During the latter part of ovarian stimulation measurements of progesterone are considered to indicate premature luteinization. However it is not uncommon to find this progesterone rise, as in 5–35 % of stimulated cycles it may be associated without a concomitant rise in LH levels. In such situations a rise in P cannot be considered a premature luteinization. There are several questions as to what is the mechanism of this rise in P levels. Indeed rising progesterone could be the consequence of higher production from granulosa cells in response to high doses of FSH or may be considered as an early expression of occult ovarian failure [42]. This may perhaps be one of the reasons why lower doses of FSH improve pregnancy rate, perhaps by lowering levels of progesterone during follicular growth in ART cycle. The high levels of progesterone on the day of hCG may have a negative effect on the pregnancy rates.

The Menotropin Versus Recombinant FSH In Vitro Fertilization trial (merit) study compared stimulation with highly purified human menopausal gonadotropin or recombinant FSH following a long GnRH-agonist protocol [4344]. The critical value for defining elevated progesterone in the study was 4 nmol/L on the day of hCG trigger. The serum progesterone was higher in r-FHS-treated patients with the resultant lower implantation rate as compared to patients treated with HP-hMG. Bosch et al. in a subsequent study reported that high serum progesterone concentration on the day of hCG (>1.5 ng/per ml or 4.77 nmol/L) was associated with a decreased pregnancy rate [45]. These findings suggest that a pre-hCG rise in progesterone may be responsible in advancement of endometrial maturation, leading to asynchrony with embryo development and negative impact on implantation [45].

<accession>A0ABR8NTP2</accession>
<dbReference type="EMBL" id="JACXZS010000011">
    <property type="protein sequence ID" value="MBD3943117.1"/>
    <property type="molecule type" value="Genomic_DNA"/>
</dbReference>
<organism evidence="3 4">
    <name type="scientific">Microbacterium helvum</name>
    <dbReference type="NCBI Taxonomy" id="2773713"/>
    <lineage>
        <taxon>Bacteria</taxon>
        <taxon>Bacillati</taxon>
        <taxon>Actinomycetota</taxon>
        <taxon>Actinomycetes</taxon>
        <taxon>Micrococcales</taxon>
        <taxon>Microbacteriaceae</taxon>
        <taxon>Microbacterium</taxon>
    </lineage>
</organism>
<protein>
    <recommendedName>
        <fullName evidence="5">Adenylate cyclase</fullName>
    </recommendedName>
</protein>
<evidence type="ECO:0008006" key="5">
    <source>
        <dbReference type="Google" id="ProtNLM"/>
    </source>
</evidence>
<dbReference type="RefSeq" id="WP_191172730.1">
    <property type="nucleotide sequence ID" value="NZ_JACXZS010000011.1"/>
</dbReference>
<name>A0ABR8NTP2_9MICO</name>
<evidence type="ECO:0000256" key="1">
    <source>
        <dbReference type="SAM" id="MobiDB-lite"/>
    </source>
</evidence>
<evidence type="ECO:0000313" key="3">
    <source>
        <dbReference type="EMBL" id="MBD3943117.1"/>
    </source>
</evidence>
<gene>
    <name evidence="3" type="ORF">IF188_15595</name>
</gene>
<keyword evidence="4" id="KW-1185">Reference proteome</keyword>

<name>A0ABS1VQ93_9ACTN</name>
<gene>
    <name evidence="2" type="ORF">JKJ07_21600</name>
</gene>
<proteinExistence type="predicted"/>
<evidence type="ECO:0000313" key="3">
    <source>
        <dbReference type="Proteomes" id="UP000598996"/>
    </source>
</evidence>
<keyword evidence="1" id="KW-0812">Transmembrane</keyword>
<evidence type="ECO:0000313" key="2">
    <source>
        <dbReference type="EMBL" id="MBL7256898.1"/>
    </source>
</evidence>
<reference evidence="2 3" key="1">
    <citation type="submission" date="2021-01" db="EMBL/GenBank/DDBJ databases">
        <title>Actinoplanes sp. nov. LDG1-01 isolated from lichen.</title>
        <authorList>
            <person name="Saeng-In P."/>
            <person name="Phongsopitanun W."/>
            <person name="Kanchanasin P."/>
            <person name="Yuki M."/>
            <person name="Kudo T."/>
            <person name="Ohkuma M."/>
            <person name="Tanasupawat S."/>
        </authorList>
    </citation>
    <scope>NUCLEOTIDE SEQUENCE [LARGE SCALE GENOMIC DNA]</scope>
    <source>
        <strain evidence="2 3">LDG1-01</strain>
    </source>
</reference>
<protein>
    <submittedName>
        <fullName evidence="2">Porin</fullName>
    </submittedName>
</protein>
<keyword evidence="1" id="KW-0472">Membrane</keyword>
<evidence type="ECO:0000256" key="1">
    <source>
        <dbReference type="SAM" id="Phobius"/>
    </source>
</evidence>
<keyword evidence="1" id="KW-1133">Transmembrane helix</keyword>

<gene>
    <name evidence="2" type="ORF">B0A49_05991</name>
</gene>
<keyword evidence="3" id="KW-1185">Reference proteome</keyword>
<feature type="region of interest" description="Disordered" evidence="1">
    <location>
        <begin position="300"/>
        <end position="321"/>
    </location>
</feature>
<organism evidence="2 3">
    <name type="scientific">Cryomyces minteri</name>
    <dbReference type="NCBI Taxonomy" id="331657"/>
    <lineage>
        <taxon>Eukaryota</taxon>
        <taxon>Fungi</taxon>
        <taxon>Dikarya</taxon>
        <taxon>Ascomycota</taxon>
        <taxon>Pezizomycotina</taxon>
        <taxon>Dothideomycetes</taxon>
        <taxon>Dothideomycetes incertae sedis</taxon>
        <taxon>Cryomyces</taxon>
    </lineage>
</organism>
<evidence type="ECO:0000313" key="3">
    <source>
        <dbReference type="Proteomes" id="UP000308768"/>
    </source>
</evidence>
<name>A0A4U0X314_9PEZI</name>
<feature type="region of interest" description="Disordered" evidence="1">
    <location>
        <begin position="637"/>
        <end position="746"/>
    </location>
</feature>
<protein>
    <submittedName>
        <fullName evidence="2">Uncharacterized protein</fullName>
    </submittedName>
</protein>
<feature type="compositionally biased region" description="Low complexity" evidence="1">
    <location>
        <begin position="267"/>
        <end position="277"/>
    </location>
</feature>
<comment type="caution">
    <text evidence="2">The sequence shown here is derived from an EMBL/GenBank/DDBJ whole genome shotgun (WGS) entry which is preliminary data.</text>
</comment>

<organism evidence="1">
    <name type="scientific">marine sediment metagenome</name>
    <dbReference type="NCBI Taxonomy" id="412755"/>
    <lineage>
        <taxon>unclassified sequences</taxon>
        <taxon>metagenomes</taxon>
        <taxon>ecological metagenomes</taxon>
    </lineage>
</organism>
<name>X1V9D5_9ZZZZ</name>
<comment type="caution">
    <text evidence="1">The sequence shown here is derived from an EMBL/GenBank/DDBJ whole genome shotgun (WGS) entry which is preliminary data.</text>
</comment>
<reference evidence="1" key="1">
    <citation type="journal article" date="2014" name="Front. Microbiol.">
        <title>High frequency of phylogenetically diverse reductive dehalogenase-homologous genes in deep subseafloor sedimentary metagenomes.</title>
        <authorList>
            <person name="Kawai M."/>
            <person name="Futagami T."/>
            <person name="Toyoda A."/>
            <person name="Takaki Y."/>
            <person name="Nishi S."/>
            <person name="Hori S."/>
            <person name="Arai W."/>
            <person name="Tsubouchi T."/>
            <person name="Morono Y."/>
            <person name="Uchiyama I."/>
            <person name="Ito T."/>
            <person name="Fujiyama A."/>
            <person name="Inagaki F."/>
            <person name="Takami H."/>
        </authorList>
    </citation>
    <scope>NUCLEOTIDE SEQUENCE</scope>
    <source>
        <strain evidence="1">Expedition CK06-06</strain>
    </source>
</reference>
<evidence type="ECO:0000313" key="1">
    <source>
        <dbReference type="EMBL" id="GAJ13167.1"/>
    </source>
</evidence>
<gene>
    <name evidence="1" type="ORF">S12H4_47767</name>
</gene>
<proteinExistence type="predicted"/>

Elgindy in a prospective study correlated progesterone/oestradiol (P: E) ratio on the hCG to pregnancy rates [46]. Using ROC curves a cut of 1.5 ng/ml and 0.55 were defined for P and P/E ratio respectively. Patients with P less than 1.5 ng/ml and P/E less than 0.55 undergoing cleavage stage embryo transfers had higher clinical pregnancy rates. Theses cut-offs did not correlate with pregnancy rates after blastocyst transfer. This study highlighted that the detrimental effects of progesterone on pregnancy outcome are attributed to temporarily defected endometrial receptivity that recovers a few days later. There was a distinct difference in endometrial gene expression with a progesterone concentration above or below the threshold of 1.5 ng/ml on the day of hCG administration [47]. It seems that progesterone rise (>1.5 ng/ml or 4.77 nmol/l) affects endometrial receptivity by accelerating the endometrial maturation process that narrows the implantation window thereby decreasing pregnancy rates.